One day, after someone in management (again, NOT my boss) hired stripper to come in during work hours to celebrate an employee's birthday, I knew that the corporate culture, no matter how wonderful my boss, was, for lack of better words, "f*cked".
Get ready - this next part took the cake (pun intended, literally) - no workplace birthday celebration would be complete without an anatomically correct birthday cake, adorned, horrifyingly, with chocolate icing (no racial issues here). Classy. Really classy. Being the MENSA candidates they were, photographs were taken to preserve the celebration for purposes of posterity.
On this day, it became abundantly clear that I could no longer look my employees in the eye and act as if the insanity really wasn't insane, and that dangerously bad judgement wasn't daily on parade. You might be reading this, wondering why or how I could have spent nearly five years of my life, enduring this type of ridiculous, dangerously foolish and thoughtless obstacle course of doom. I would be lying if I didn't admit that I was wondering the same thing.
What kept me there was my belief in the arm of the business I was running, and loyalty to my boss, whom I respected tremendously.
The day came when I couldn't put it off any longer. I gave my notice and cried as I outlined why I was giving up. I wasn't quitting. To me, quitting implies an absence of maturity or persistence. I wasn't quitting, I was giving up. I've said that breaking up with my boss and my job was the hardest break-up of any relationship I've ever had - even the one that stretched over 10 years. More than a break-up, It felt like a divorce. After years of trying to make it work, exhausting every possibility, we were separating because of irreconcilable differences. It was pathetic.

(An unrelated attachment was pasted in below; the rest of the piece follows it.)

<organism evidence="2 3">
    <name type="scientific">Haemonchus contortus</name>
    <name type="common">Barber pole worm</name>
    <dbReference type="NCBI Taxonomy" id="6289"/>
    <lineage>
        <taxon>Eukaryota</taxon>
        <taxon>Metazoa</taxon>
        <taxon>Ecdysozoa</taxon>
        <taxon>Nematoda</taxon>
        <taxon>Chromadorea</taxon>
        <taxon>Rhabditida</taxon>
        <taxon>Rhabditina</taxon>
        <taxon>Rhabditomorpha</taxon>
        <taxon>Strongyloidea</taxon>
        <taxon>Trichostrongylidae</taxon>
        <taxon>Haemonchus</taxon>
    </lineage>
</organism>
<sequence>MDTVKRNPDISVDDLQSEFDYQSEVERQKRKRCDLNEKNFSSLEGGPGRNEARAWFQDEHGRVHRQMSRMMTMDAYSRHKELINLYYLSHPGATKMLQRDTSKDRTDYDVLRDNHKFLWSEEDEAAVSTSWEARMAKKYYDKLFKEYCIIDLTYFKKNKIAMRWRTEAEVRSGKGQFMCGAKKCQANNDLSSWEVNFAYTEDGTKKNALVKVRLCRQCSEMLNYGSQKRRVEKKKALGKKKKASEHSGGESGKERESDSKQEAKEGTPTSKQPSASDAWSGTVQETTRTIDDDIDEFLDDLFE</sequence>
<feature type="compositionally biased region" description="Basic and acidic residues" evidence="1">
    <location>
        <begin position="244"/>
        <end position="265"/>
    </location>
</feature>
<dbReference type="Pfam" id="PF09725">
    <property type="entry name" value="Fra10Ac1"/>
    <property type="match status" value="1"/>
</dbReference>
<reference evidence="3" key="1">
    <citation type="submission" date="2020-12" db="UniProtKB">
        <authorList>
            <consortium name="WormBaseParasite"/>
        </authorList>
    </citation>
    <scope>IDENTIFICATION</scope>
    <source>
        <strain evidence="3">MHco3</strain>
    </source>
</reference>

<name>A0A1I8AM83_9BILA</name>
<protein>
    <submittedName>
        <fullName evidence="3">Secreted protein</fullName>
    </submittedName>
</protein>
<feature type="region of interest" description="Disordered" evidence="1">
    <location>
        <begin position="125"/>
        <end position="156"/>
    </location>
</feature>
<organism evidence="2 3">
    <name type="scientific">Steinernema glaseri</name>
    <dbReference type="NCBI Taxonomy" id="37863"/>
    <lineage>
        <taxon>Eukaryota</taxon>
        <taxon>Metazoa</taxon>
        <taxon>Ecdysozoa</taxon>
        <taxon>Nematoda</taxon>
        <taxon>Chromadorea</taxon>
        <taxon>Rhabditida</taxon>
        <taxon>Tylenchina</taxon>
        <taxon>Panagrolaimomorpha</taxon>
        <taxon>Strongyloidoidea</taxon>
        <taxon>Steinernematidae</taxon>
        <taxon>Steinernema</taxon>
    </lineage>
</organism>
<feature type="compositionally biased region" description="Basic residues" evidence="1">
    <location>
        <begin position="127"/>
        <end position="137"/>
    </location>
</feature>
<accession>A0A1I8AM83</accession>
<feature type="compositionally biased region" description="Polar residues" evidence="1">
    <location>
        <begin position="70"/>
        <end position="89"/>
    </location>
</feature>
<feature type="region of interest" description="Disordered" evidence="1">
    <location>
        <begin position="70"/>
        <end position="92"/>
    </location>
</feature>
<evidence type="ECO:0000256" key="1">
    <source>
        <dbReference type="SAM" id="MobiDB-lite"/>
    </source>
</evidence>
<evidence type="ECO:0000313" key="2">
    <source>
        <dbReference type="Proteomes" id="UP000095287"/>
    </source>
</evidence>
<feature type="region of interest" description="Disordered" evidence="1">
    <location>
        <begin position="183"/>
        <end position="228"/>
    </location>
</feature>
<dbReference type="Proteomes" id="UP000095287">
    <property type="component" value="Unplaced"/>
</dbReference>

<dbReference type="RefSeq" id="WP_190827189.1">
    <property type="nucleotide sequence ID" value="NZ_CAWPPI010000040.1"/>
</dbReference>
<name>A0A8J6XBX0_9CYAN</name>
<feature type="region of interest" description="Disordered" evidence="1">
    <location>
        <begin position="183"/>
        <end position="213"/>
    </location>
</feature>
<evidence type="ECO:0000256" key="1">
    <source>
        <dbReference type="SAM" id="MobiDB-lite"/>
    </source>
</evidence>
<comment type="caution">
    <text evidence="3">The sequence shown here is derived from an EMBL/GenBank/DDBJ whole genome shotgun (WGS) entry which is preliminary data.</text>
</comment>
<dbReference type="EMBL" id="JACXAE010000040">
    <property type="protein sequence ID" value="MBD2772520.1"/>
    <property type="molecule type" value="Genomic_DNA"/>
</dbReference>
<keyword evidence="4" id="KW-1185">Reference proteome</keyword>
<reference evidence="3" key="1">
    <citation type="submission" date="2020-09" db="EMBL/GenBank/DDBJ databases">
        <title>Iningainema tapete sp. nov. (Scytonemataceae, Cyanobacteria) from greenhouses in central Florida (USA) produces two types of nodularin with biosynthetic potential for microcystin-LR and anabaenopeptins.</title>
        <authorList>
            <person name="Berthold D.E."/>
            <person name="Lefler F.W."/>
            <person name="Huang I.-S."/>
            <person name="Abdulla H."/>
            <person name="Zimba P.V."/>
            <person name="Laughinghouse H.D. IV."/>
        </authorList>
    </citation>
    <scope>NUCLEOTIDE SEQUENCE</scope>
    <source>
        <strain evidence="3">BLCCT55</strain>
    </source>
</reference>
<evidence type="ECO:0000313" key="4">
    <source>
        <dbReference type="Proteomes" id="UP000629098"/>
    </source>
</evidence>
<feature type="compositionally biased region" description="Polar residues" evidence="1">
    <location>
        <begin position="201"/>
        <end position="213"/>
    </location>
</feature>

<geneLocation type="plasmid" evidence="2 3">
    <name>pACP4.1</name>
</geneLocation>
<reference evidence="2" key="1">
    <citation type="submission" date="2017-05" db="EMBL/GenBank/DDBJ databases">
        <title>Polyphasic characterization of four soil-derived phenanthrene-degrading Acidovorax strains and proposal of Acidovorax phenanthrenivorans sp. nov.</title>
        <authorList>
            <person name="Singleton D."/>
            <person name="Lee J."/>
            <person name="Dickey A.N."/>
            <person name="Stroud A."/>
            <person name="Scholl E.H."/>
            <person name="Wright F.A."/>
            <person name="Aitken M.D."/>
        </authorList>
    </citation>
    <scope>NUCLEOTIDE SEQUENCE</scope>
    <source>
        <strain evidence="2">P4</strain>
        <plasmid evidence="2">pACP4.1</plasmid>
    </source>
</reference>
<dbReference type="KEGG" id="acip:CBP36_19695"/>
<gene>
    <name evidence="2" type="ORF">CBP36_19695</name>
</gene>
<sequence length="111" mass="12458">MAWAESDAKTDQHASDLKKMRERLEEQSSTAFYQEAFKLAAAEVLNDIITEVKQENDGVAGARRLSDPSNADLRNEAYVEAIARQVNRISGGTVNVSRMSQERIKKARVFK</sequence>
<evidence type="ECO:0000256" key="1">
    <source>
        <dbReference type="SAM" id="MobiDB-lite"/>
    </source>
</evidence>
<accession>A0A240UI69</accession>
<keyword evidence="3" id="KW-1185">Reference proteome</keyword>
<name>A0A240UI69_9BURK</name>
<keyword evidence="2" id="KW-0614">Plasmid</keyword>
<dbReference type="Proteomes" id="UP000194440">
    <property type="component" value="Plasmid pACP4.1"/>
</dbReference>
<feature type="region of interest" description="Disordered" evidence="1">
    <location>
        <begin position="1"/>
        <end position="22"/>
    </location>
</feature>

I've been on my own now for several months, and since January, there has only been one day that I've been so frustrated that I wanted to cry. I realized just before I burst into tears that nothing that happened that day was as horrible, painful, scary, or intolerable than what I had felt every day since the day I took the job I had just given away. What a feeling! The tears dried up and a sense of thankfulness swept over me.
I was afraid to give my job back to the person who had given me a remarkable opportunity. I was afraid of what was next (I had no plan). I was afraid of how my "crying 'uncle'" would effect him and his business. I was afraid in every conceivable way, but I was more afraid of who and what I would become if I allowed myself to stay where I was.
Everyone says that life is short. I say, you're going to be dead a lot longer than you'll be alive. Life is difficult and the world is, in some ways, a very screwed up place, riddled with some very, very screwed up people.. In life, you're going to get hurt - it's a given. Some people will hurt you intentionally, and some will hurt you in innocent ways. The worst thing you can do to yourself is pile on.